Nice Guys Finish First: Winnipeg Pop Rock outfit The Treble is Poised to Bring Its Sound Across Canada and Beyond

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The Treble

Manitoba Music has teamed up with Fresh Radio for a new monthly spotlight on local music, dubbed Manitoba Fresh to introduce audiences to a stellar slate of buzzworthy local artists emerging on the Canadian music scene. Featuring on-air segments and online performances via Fresh Radio, and in-depth band profiles right here on, Manitoba Fresh continues this month with pop/rock outfit The Treble. Tune in to 99.1 Fresh Radio and stay tuned for so much more...    

By Jillian Groening

It’s a known fact that Winnipeg produces some tip top home grown talent. Whether it’s due to our isolating geography, supportive arts communities or the cheap rent, bands have a tendency to grow and thrive in our little city. The Treble is no exception.

Watch The Treble perform live in the 99.1 Fresh Radio studios

Writing tunes together since high school, the hard-working five-piece has gone through thick and thin with no intention of slowing down. This fact was cemented earlier this year when the band was signed to the renowned Cadence Music Group, formerly MapleMusic. The road to get there wasn’t all glitz and glory, however.

Originally envisioned as an acoustic, folk group, lead singer Mark Brusegard, along with Colin McTavish on the keys and Graeme Woods on guitar, crafted a whole album, through to perfecting the demos, and getting the grants, before being told they needed drums to go any further.

“We were basically laughed out the door when we said that we wanted to have professionally produced acoustic EP,” Brusegard recalls, chuckling at what now seems so far away. “At the time we were terrified. We had never heard our music with drums before. That shaped the beginning of our sound.”

After going back to the drawing board to rework, bassist Pat Hansen and drummer Dana Jerlo were added to the mix and the rest is loud, electric history.

The group’s first two albums were released independently and garnered them astounding radio play, scores of fans and tours across Canada. Sharing stages with the likes of Hedley, The Trews, and Down With Webster, the dapper gentlemen also forged an identity through their charity work. Performing 24 Shows in 24 Hours, The Treble has gained funds and awareness for causes such as CancerCare Manitoba, The Canadian Red Cross, and Winnipeg Harvest. Although hard on the body and the voice, the shows are fulfilling in ways performance doesn’t always satisfy.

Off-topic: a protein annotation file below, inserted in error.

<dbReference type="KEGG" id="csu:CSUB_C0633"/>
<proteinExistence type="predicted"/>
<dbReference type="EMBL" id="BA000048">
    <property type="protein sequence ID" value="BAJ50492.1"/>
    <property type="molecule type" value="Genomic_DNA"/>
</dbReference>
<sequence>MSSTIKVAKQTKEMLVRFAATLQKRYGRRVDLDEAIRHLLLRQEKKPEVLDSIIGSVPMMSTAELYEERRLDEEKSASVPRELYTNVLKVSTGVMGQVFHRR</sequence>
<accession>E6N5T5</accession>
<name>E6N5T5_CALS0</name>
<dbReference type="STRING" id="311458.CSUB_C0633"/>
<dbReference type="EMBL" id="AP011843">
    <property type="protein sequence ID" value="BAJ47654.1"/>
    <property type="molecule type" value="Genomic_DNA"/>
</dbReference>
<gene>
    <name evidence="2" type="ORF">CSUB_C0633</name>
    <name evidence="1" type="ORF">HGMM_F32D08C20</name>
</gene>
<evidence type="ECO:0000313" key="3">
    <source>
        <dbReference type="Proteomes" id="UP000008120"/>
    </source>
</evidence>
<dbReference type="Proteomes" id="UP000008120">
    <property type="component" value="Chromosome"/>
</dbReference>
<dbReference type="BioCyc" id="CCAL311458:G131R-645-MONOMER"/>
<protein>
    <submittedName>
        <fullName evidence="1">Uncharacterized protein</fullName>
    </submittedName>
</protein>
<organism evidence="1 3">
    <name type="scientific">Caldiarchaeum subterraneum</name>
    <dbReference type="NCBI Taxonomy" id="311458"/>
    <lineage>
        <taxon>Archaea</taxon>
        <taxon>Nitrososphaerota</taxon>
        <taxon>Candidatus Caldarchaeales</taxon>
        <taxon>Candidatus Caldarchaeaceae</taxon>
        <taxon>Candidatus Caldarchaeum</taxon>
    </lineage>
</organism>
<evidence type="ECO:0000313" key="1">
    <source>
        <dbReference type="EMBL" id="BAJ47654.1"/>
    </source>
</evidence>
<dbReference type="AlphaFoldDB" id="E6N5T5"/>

“It’s not a bad way to spend your time, just playing music all day,” Brusegard states. “And if you can play a small part in helping someone, then you can’t go wrong.”

With their indie cred backbone, the pop-rockers are set to release their third and most polished record in the fall of 2016.

While the first two albums were creating with the mindset of immediacy, active creation, and performance, The Treble are crossing goals off the old bucket list by putting out a record that has sat and stewed a little more. It was a tough hurdle at first, having to wait on finished tracks until their label said go, but their patience paid off.

“We had the time to write the album that I think we always really wanted to write,” Brusegard explains of this latest endeavour. Taking things a little slower also meant they were able to have more control in the ways of branding and marketing, as well as with the creative side of things. As soon as the tracks were solidified, there was interest from Fraser Hill at Universal Music Group, which eventually led to the hook up with Cadence. “We are pumped. It all feels so organized and we’re all very optimistic.”

Recorded both at Private Ear and Exchange District Studios, the much-hyped album promises to be filled with the usual charm of previous Treble tunes, if the recently released single “Wherever You Go” is any indication. The track is already racking up hits and YouTube views after its Exclaim debut.

With a grand tour on the horizon and a slick record just itching to be released, The Treble are a band to be on the lookout for.

“We just feel like we’re doing this project justice,” Brusegard says. “We’ve worked on it for so long and are quite in love with it. I think it would have been a shame to try and just haphazardly see what happens, so it’s nice to have put the time and effort in to make it something we are proud of.”

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